Pension reforms under attack

Union leaders this week issued a fresh legal challenge to Government plans to make schools and colleges pay for teachers and lecturers' pensions.

Lawyers for the lecturers' union NATFHE, which has 70,000 members in the Teachers' Superannuation Scheme, are preparing a bid for judicial review.

The union claims Education and Employment Secretary Gillian Shephard exceeded her powers when she proposed transferring the cost of early retirement from the pension scheme to employers.

Leaders are also challenging the Government's plans to prevent those taking up ill-health retirement after the beginning of April from teaching part time.

NATFHE General Secretary John Akker said: "The Secretary of State is asking employers to find the funds for a scheme for which they have never received any contributions, while their employees have paid in to the TSS for years.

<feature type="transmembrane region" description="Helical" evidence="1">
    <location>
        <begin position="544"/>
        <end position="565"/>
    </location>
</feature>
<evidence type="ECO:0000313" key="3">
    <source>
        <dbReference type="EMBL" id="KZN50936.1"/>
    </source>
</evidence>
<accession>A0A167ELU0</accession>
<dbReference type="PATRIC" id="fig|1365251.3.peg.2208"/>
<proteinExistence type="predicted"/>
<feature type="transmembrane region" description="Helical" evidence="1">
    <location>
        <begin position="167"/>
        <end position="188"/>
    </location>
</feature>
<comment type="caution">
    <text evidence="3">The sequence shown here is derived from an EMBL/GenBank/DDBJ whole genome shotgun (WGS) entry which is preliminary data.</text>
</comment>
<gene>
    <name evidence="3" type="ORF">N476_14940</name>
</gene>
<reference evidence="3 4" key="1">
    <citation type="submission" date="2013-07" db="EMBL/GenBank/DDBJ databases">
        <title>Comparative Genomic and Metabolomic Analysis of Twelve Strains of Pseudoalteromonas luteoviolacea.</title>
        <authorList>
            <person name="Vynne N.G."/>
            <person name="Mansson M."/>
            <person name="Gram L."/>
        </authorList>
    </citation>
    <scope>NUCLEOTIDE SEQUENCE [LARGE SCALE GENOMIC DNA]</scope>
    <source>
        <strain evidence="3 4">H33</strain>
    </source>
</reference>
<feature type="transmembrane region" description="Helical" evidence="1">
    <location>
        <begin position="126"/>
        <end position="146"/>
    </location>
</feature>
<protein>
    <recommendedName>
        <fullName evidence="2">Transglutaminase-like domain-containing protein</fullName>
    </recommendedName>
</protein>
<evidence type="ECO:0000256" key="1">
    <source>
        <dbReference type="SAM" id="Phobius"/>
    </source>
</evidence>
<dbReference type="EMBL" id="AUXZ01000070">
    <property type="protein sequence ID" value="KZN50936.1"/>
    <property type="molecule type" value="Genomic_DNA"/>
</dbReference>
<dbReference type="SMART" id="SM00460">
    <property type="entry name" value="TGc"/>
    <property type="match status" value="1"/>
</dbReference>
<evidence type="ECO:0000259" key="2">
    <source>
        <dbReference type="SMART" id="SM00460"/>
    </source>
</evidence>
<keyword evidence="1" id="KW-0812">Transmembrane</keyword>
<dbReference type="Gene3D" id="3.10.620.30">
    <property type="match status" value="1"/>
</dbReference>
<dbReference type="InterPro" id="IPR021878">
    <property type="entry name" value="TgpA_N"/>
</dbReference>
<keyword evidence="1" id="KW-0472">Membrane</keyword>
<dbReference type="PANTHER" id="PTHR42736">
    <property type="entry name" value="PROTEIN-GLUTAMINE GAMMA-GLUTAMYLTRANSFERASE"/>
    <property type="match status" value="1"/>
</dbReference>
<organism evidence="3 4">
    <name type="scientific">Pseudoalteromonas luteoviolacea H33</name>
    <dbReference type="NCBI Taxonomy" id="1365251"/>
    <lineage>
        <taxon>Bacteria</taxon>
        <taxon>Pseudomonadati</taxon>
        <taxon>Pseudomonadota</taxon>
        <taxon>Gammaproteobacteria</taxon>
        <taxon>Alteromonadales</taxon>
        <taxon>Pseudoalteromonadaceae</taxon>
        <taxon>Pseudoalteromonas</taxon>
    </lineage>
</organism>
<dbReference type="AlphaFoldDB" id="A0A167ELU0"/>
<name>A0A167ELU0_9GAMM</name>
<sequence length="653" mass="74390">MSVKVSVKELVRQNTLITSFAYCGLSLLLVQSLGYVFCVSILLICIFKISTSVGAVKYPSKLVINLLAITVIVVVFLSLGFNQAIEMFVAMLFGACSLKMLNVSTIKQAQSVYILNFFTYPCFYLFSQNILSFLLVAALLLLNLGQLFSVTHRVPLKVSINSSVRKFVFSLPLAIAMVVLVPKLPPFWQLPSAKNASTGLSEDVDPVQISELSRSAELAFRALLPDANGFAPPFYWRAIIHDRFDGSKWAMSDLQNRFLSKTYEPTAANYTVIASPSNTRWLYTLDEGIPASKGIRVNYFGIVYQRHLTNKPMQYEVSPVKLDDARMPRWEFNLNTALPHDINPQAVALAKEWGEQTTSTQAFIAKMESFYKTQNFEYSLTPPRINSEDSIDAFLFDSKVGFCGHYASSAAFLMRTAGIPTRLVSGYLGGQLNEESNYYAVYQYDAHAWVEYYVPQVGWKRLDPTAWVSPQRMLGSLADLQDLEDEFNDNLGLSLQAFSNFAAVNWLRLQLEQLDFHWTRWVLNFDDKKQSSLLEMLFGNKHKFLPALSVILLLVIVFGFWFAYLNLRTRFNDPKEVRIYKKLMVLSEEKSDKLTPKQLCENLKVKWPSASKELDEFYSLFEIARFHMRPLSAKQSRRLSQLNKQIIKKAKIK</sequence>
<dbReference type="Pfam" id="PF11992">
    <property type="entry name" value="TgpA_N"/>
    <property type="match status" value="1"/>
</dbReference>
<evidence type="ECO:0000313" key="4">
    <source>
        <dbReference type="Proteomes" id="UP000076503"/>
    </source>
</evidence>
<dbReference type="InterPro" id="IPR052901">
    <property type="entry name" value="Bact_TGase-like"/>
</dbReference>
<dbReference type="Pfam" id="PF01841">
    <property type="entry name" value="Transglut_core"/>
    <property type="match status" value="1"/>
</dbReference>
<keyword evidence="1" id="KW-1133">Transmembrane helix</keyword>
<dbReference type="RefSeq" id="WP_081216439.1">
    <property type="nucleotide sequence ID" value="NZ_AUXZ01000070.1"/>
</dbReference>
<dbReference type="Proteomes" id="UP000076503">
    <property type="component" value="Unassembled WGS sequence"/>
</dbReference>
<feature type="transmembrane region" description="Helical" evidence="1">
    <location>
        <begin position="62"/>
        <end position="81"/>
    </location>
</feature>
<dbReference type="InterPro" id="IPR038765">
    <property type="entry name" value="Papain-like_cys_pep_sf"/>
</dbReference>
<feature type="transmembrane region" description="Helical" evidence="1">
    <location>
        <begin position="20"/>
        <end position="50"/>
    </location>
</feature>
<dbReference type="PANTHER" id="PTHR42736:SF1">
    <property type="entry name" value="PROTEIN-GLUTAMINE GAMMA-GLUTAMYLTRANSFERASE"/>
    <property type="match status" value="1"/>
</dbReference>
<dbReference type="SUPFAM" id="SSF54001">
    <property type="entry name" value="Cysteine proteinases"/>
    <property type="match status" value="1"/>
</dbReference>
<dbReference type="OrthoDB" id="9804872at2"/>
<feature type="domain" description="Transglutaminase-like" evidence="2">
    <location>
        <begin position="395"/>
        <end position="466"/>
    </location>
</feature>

"Our members feel that they have been cheated. The TSS handbook advised them to join the scheme because of the redundancy benefits on offer, with immediate payment of pension if they were made redundant from age 50.

"Lecturers deserve a decent pension, not the prospect of being pushed onto the dole queue and into poverty."

Lawyers acting for NATFHE wrote to the Department for Education and Employment this week, and warned that legal action will follow if officials do not respond by March 21.

The NATFHE action is the second legal challenge to Mrs Shephard's proposed pensions reform.

In January the Government was forced to withdraw a controversial form asking for details of all early retirements since October, after legal action by the Association of Teachers and Lecturers. And last month Mrs Shephard postponed the clampdown on early retirement until August, amid warnings that many teachers made redundant in their 50s will have to wait until 60 before getting their pensions.

NATFHE leaders expressed concern that pension changes were being introduced at a time of cuts and a rise in demand for early retirement because of increasing workloads and stress levels.

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